Re: Time.com: Why Soccer Threatens the NHL

Postby cprice12 » Fri Dec 14, 2012 9:28 am

dmiles2186 wrote:
cprice12 wrote:I really enjoy soccer. But it is still a 2nd tier sport until they get rid of the flopping and diving. And I'm not just talking about falling down, like they may do in hockey...I'm talking about falling down, rolling around, holding your face, screaming in pain, pounding your hand on the ground, then being carried off on a stretcher...and then hopping off when they get to the sideline and stand up ready to go back in.

Sickening.


I do agree about the diving, but like you, I enjoy soccer. It's the world's sport for a reason and most American's have such a crappy attitude towards it. Never mind the fact that our national sport (football) has plenty of flaws as well, namely that a 60 minute game is filled with only 12-13 minutes of action, as well as the sport riddling the players with debilitating injuries.

That being said, the MLS has risen in terms of level of play in the last few years and the Pacific Northwest is helping with the explosion of the sport in this country. It's no joke that the sport poses a threat to the NHL.


I think Americans in general have a poor attitude towards soccer for a couple reasons.
1) Games are so low scoring. 1-0 & 1-1 games are common. Few appreciate the chess match-like approach that the game requires to be played well.
2) It also doesn't help that we don't have the best players in the world. In the NHL, NBA, NFL...we have the best athletes in the world playing at the highest level. MLS here is like the minor leagues for the world. You can't say "world champs" if you win the MLS championship, can you? No...that's absurd.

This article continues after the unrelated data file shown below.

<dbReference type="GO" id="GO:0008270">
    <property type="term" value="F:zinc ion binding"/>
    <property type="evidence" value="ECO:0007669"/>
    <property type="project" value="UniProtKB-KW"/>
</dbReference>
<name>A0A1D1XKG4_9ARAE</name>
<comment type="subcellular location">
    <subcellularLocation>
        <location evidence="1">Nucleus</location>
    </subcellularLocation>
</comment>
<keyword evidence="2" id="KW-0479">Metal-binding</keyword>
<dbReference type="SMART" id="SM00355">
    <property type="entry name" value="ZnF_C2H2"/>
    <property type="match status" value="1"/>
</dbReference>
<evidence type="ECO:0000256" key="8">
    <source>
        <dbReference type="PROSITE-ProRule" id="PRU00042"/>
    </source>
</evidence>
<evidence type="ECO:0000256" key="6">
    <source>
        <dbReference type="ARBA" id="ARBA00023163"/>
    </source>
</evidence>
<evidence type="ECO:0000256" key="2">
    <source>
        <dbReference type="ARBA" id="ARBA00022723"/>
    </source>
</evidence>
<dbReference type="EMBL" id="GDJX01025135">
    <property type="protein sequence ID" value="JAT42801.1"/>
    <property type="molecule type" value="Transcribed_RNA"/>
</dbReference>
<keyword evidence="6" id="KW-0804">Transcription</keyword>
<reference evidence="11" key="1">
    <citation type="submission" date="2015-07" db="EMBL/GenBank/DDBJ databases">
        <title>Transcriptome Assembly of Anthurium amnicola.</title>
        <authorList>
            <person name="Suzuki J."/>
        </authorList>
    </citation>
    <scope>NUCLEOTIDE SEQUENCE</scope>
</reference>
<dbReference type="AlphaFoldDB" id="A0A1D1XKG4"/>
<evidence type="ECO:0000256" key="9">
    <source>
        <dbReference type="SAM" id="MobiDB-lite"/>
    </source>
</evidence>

I don't watch much soccer and no MLS at all because, well, we don't have a team...even though we should. If we had a team, I'd go to a ton of games and probably really get into it. That may sound odd, but rooting for a team is more than just enjoying the sport for me...it's about rooting for a home town team. I can't bring myself to support another city's team...at least not 100%, and if I'm not into rooting 100%, it just doesn't do it for me.

Maybe that's weird ...but that's how I am. And I think that is the case with most folks.

You see the United States get all reved up during the World Cup because that's a team everyone can get behind. I love the World Cup. It's our team and we are never favored to win the World Cup, so we are underdogs...and Americans love the underdog. I would follow Team USA more, but it's hard because it isn't really televised or promoted. Maybe that's just laziness on my part...or maybe it's mostly due to the fact that I subconsciously tune out all soccer because of the fact we do not have a team and I'm simply not that interested in soccer news in general.
Which is weird, because if someone asks me, "Do you like soccer?" I'd say, "Yes, I loves soccer."
Hard to explain.
Image
Image

2014-2015 Sponsor -- Blues Asst. Coach Kirk Muller
User avatar
cprice12
Site Admin
Site Admin
 
Posts: 19532
Joined: Thu Feb 20, 2003 1:26 am
Location: Center Ice

Re: Time.com: Why Soccer Threatens the NHL